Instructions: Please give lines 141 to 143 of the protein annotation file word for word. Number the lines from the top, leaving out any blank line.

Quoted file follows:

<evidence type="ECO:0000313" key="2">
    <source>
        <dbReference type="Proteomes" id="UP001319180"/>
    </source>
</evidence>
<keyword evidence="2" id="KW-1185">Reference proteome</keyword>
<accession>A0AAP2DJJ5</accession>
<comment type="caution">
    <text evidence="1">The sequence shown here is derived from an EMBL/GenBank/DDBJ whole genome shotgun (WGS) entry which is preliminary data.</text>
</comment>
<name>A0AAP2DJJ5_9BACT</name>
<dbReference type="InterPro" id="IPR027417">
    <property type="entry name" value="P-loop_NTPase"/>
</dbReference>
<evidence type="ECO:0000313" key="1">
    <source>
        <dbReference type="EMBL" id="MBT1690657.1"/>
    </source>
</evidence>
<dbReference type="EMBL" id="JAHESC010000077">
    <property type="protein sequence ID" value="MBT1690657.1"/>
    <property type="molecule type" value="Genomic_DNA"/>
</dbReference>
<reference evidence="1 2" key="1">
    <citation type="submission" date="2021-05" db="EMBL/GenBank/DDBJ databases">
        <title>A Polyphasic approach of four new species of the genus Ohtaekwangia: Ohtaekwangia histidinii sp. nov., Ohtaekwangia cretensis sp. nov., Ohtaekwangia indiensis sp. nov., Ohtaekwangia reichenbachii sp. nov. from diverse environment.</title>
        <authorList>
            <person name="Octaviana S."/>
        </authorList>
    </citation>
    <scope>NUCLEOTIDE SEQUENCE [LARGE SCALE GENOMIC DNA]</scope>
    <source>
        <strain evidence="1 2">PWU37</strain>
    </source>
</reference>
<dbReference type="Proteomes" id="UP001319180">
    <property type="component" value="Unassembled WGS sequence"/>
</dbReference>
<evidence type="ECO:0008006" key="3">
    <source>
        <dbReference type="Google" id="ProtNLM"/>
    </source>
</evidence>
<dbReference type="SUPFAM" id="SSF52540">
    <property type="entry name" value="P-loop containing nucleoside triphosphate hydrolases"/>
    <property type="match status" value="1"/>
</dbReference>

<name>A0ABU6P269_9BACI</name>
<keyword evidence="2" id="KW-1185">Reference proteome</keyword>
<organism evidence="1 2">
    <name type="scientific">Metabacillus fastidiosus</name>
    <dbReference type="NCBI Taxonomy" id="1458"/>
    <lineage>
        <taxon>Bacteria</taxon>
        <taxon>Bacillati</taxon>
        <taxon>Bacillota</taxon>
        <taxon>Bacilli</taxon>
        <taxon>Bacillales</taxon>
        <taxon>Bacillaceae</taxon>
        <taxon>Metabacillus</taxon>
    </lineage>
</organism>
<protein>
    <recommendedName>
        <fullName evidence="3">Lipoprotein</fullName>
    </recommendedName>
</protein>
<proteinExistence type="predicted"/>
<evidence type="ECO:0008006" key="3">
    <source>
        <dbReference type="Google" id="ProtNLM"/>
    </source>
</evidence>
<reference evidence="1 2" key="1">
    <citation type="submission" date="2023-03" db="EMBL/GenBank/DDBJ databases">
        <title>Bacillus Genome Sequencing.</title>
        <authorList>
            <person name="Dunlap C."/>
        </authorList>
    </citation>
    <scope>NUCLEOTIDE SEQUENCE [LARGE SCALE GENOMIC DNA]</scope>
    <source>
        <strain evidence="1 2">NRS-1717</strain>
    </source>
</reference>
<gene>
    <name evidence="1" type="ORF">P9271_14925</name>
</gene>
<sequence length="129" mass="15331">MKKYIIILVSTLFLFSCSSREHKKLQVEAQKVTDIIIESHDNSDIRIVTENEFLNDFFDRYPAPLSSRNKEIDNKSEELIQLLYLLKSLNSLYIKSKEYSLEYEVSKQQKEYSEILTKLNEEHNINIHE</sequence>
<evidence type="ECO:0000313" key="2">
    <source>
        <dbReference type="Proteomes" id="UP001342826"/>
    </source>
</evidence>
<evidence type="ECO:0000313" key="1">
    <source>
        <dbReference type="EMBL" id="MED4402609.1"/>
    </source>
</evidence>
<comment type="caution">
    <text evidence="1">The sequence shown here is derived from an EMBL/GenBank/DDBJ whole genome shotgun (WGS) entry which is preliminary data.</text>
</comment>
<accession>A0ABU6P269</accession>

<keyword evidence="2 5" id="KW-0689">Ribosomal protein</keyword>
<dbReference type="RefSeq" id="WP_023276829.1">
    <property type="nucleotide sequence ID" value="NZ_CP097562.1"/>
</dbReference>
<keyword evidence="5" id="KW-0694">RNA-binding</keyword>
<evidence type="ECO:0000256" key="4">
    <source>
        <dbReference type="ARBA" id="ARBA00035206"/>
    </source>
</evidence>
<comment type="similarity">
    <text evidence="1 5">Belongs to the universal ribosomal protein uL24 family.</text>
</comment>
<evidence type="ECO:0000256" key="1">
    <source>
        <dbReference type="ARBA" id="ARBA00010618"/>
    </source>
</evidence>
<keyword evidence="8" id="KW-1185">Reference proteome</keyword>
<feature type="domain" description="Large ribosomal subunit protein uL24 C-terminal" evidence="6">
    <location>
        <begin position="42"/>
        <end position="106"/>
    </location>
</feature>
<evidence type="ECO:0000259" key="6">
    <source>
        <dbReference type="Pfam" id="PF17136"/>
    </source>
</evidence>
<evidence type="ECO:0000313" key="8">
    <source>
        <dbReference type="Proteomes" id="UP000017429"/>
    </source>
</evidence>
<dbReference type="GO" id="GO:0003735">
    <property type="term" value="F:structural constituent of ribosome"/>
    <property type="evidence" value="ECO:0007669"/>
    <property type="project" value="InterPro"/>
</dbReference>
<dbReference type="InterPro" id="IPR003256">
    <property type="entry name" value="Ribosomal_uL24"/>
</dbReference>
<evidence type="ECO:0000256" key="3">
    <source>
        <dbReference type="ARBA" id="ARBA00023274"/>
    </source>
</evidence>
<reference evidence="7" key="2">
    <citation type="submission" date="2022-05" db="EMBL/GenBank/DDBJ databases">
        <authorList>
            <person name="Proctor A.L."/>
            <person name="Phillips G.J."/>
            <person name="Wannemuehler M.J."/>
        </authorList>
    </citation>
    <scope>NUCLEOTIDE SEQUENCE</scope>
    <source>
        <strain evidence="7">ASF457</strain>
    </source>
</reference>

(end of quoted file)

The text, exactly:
    <property type="evidence" value="ECO:0007669"/>
    <property type="project" value="InterPro"/>
</dbReference>